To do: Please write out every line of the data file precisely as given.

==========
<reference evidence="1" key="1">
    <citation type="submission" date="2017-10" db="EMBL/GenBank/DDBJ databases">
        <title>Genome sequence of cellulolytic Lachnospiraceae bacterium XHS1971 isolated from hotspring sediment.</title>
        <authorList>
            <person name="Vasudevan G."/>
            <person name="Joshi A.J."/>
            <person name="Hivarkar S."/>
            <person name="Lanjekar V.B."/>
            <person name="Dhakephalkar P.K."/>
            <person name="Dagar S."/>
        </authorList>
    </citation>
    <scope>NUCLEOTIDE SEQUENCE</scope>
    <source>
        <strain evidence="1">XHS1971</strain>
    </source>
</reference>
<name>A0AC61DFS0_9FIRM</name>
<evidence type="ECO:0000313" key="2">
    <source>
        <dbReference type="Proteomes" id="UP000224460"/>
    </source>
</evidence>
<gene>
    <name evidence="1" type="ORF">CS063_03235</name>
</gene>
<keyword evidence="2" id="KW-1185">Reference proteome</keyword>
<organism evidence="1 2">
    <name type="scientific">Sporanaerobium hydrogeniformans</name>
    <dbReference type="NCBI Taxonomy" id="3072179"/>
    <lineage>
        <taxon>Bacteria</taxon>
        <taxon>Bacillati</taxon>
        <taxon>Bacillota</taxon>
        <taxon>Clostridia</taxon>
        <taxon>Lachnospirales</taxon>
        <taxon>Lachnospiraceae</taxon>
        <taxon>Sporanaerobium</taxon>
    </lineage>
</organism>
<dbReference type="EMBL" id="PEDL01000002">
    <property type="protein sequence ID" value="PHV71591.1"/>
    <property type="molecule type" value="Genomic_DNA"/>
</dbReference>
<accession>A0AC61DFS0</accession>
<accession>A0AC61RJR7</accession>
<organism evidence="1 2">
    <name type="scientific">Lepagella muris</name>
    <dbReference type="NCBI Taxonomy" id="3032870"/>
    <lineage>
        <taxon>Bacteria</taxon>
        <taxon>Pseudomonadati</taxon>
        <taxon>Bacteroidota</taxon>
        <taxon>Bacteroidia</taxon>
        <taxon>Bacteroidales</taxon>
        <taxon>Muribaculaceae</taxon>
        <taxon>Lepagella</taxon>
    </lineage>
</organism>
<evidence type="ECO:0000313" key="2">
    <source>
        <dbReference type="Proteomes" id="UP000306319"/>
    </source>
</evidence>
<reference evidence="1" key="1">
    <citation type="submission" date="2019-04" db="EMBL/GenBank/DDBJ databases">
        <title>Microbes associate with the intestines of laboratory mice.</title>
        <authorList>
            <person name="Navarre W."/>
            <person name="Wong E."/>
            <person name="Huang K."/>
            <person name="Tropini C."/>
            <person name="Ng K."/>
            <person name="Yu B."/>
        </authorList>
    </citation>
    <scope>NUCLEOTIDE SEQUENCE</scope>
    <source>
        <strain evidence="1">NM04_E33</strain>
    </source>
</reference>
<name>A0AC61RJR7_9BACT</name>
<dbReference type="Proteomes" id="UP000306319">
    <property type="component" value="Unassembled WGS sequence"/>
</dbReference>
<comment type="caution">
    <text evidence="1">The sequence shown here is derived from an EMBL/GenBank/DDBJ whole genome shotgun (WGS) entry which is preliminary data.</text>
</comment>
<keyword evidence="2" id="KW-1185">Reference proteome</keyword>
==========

<reference evidence="1" key="1">
    <citation type="submission" date="2017-10" db="EMBL/GenBank/DDBJ databases">
        <title>Genome sequence of cellulolytic Lachnospiraceae bacterium XHS1971 isolated from hotspring sediment.</title>
        <authorList>
            <person name="Vasudevan G."/>
            <person name="Joshi A.J."/>
            <person name="Hivarkar S."/>
            <person name="Lanjekar V.B."/>
            <person name="Dhakephalkar P.K."/>
            <person name="Dagar S."/>
        </authorList>
    </citation>
    <scope>NUCLEOTIDE SEQUENCE</scope>
    <source>
        <strain evidence="1">XHS1971</strain>
    </source>
</reference>
<name>A0AC61DFS0_9FIRM</name>
<evidence type="ECO:0000313" key="2">
    <source>
        <dbReference type="Proteomes" id="UP000224460"/>
    </source>
</evidence>
<gene>
    <name evidence="1" type="ORF">CS063_03235</name>
</gene>
<keyword evidence="2" id="KW-1185">Reference proteome</keyword>
<organism evidence="1 2">
    <name type="scientific">Sporanaerobium hydrogeniformans</name>
    <dbReference type="NCBI Taxonomy" id="3072179"/>
    <lineage>
        <taxon>Bacteria</taxon>
        <taxon>Bacillati</taxon>
        <taxon>Bacillota</taxon>
        <taxon>Clostridia</taxon>
        <taxon>Lachnospirales</taxon>
        <taxon>Lachnospiraceae</taxon>
        <taxon>Sporanaerobium</taxon>
    </lineage>
</organism>
<dbReference type="EMBL" id="PEDL01000002">
    <property type="protein sequence ID" value="PHV71591.1"/>
    <property type="molecule type" value="Genomic_DNA"/>
</dbReference>
<accession>A0AC61DFS0</accession>
<accession>A0AC61RJR7</accession>
<organism evidence="1 2">
    <name type="scientific">Lepagella muris</name>
    <dbReference type="NCBI Taxonomy" id="3032870"/>
    <lineage>
        <taxon>Bacteria</taxon>
        <taxon>Pseudomonadati</taxon>
        <taxon>Bacteroidota</taxon>
        <taxon>Bacteroidia</taxon>
        <taxon>Bacteroidales</taxon>
        <taxon>Muribaculaceae</taxon>
        <taxon>Lepagella</taxon>
    </lineage>
</organism>
<evidence type="ECO:0000313" key="2">
    <source>
        <dbReference type="Proteomes" id="UP000306319"/>
    </source>
</evidence>
<reference evidence="1" key="1">
    <citation type="submission" date="2019-04" db="EMBL/GenBank/DDBJ databases">
        <title>Microbes associate with the intestines of laboratory mice.</title>
        <authorList>
            <person name="Navarre W."/>
            <person name="Wong E."/>
            <person name="Huang K."/>
            <person name="Tropini C."/>
            <person name="Ng K."/>
            <person name="Yu B."/>
        </authorList>
    </citation>
    <scope>NUCLEOTIDE SEQUENCE</scope>
    <source>
        <strain evidence="1">NM04_E33</strain>
    </source>
</reference>
<name>A0AC61RJR7_9BACT</name>
<dbReference type="Proteomes" id="UP000306319">
    <property type="component" value="Unassembled WGS sequence"/>
</dbReference>
<comment type="caution">
    <text evidence="1">The sequence shown here is derived from an EMBL/GenBank/DDBJ whole genome shotgun (WGS) entry which is preliminary data.</text>
</comment>
<keyword evidence="2" id="KW-1185">Reference proteome</keyword>